After noticing a shocking number of legal disputes that involved challenging dress codes, Stanford legal scholar and professor of law Richard Thompson Ford, who teaches employment discrimination and civil rights law, began researching historical fashion laws. In 2021, he published his findings as a book called Dress Code: How the Laws of Fashion Made History. In it, Richard argues that people have historically used dress codes to enforce political control and social hierarchies. As a result, fashion has long served as a tool in social activism to challenge norms by introducing new political models and subtly asserting social status. For instance, in the Middle Ages and the Renaissance, people resisted “sumptuary laws” that dictated clothing based social status.

Perhaps more familiar for Americans, Black civil rights activists in the 1950s–’60s demonstrated in their “Sunday Best” — meant to emulate the white middle class — to assert their dignity and demand respect. “There were laws in the United States at times that required Black people and slaves to dress in clothing that was considered appropriate to their status, which was the lowest status,” Richard told Stanford News. “For Black people to dress in a manner that was elegant and refined was a challenge to that type of power structure and that’s also part of what was going on with the Sunday best attire in the civil rights struggle.”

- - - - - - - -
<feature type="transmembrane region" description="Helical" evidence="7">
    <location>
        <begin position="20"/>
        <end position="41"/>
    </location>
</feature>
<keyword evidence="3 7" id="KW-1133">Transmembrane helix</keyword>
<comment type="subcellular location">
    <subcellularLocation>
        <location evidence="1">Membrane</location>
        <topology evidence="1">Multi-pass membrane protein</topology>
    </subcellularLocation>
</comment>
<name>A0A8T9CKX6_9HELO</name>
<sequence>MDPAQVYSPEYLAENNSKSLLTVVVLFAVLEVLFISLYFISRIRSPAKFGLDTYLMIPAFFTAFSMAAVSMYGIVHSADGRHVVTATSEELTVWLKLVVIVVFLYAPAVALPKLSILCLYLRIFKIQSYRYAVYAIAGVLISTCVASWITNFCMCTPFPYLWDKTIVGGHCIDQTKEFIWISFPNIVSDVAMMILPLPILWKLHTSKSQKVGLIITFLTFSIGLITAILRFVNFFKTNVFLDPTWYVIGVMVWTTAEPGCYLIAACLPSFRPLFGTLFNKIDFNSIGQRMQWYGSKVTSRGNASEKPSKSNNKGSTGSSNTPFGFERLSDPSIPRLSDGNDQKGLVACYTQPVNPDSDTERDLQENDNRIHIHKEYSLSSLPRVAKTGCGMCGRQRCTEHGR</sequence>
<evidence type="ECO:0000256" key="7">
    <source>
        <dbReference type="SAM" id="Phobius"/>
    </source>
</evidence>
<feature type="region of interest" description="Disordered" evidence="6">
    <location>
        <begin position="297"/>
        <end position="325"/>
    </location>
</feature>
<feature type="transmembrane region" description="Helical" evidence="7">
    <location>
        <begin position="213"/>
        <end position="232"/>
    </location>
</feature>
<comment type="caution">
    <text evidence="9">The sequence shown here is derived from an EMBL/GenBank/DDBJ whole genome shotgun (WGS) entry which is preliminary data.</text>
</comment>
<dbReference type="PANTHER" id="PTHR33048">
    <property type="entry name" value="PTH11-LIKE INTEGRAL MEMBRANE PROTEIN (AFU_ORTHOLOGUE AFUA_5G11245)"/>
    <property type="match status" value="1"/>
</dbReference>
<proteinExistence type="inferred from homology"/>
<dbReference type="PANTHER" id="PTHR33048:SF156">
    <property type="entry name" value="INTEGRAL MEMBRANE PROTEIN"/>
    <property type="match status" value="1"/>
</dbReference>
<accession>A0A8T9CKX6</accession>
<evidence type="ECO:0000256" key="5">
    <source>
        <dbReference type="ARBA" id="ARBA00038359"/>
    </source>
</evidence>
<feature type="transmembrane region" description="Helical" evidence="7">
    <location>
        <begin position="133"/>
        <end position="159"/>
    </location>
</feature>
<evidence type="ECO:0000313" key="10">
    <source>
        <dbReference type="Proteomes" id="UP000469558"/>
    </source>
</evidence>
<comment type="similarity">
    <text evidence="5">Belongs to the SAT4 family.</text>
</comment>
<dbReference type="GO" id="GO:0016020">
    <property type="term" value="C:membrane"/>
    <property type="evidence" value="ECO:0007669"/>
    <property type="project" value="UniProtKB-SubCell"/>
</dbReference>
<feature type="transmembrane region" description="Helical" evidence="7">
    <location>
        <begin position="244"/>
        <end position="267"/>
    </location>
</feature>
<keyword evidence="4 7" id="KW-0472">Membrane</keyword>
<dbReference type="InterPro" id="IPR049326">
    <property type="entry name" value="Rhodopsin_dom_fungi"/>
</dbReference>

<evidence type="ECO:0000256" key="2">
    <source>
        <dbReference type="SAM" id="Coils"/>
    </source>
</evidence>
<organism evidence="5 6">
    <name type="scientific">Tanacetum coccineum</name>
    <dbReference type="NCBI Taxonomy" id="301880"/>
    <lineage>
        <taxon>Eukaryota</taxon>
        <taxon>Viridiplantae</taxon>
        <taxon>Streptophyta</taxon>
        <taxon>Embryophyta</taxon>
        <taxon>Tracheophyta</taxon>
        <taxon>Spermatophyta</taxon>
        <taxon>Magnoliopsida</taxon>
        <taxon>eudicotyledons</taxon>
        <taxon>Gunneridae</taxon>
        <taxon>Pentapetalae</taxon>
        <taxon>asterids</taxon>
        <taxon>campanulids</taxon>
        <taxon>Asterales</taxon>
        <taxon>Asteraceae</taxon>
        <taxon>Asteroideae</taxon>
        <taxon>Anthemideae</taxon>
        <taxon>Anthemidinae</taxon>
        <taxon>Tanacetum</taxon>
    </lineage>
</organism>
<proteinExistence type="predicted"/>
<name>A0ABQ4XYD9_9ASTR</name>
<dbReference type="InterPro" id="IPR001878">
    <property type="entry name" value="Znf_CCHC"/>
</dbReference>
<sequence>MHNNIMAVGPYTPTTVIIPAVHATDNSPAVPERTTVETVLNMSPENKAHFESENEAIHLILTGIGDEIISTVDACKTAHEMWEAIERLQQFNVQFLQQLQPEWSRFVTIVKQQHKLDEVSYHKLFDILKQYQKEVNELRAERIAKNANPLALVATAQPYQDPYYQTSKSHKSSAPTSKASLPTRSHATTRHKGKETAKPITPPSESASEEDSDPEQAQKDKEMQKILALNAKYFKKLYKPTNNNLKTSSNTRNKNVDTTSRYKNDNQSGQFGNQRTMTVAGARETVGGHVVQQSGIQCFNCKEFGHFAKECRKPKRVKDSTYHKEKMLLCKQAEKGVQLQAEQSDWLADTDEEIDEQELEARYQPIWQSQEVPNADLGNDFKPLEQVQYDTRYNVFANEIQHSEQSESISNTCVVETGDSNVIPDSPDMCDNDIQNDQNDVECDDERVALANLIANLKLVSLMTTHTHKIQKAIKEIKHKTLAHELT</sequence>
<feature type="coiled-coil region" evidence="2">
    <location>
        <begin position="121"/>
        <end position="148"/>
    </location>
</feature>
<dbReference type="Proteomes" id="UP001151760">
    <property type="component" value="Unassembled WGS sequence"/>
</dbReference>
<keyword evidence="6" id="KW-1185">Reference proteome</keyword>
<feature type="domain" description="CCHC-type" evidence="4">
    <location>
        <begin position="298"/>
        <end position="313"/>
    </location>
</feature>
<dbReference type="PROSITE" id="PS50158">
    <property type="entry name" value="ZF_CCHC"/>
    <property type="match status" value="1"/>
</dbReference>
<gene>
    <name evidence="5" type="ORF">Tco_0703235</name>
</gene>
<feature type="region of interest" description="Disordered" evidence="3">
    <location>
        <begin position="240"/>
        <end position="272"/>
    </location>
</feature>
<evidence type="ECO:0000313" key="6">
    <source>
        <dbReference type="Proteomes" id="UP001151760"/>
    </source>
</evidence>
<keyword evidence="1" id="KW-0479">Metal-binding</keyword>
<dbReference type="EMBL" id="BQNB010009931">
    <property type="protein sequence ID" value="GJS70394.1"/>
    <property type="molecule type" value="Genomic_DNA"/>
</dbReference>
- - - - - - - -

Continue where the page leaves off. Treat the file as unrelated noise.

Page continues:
By the 1970s–’80s, The Black Panthers adopted a quasi-military style, recognizing the importance of aesthetics in political change and appointing a Minister of Culture. This awareness led to the emergence of the “Black is beautiful” movement, which deliberately addressed the political aspects of racial aesthetics and constructed a new Black aesthetic, reshaping prevailing beauty standards to embrace the Black community rather than emulate white aesthetics.

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